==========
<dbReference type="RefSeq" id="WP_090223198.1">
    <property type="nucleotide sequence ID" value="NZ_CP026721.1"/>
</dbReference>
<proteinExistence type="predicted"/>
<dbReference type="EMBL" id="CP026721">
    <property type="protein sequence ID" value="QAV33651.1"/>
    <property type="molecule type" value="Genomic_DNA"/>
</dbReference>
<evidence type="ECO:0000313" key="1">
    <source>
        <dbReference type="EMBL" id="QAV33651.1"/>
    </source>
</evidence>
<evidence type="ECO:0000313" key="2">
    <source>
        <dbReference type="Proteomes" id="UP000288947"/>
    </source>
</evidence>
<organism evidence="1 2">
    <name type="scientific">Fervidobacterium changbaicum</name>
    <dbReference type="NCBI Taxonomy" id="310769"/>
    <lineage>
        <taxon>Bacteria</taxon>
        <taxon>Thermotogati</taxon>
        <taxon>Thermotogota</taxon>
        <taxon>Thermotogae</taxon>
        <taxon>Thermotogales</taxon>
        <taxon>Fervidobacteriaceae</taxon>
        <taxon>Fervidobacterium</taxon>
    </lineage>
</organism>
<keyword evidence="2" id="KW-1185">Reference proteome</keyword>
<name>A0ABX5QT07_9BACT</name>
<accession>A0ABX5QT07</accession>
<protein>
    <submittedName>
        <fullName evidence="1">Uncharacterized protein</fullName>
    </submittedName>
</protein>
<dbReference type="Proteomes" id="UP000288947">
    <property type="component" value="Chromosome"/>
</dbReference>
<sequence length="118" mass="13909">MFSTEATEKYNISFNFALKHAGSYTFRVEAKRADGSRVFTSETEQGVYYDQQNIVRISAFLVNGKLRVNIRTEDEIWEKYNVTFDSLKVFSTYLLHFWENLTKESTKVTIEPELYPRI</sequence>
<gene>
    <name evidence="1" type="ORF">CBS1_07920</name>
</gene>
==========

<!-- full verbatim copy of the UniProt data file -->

<dbReference type="RefSeq" id="WP_090223198.1">
    <property type="nucleotide sequence ID" value="NZ_CP026721.1"/>
</dbReference>
<proteinExistence type="predicted"/>
<dbReference type="EMBL" id="CP026721">
    <property type="protein sequence ID" value="QAV33651.1"/>
    <property type="molecule type" value="Genomic_DNA"/>
</dbReference>
<evidence type="ECO:0000313" key="1">
    <source>
        <dbReference type="EMBL" id="QAV33651.1"/>
    </source>
</evidence>
<evidence type="ECO:0000313" key="2">
    <source>
        <dbReference type="Proteomes" id="UP000288947"/>
    </source>
</evidence>
<organism evidence="1 2">
    <name type="scientific">Fervidobacterium changbaicum</name>
    <dbReference type="NCBI Taxonomy" id="310769"/>
    <lineage>
        <taxon>Bacteria</taxon>
        <taxon>Thermotogati</taxon>
        <taxon>Thermotogota</taxon>
        <taxon>Thermotogae</taxon>
        <taxon>Thermotogales</taxon>
        <taxon>Fervidobacteriaceae</taxon>
        <taxon>Fervidobacterium</taxon>
    </lineage>
</organism>
<keyword evidence="2" id="KW-1185">Reference proteome</keyword>
<name>A0ABX5QT07_9BACT</name>
<accession>A0ABX5QT07</accession>
<protein>
    <submittedName>
        <fullName evidence="1">Uncharacterized protein</fullName>
    </submittedName>
</protein>
<dbReference type="Proteomes" id="UP000288947">
    <property type="component" value="Chromosome"/>
</dbReference>
<sequence length="118" mass="13909">MFSTEATEKYNISFNFALKHAGSYTFRVEAKRADGSRVFTSETEQGVYYDQQNIVRISAFLVNGKLRVNIRTEDEIWEKYNVTFDSLKVFSTYLLHFWENLTKESTKVTIEPELYPRI</sequence>
<gene>
    <name evidence="1" type="ORF">CBS1_07920</name>
</gene>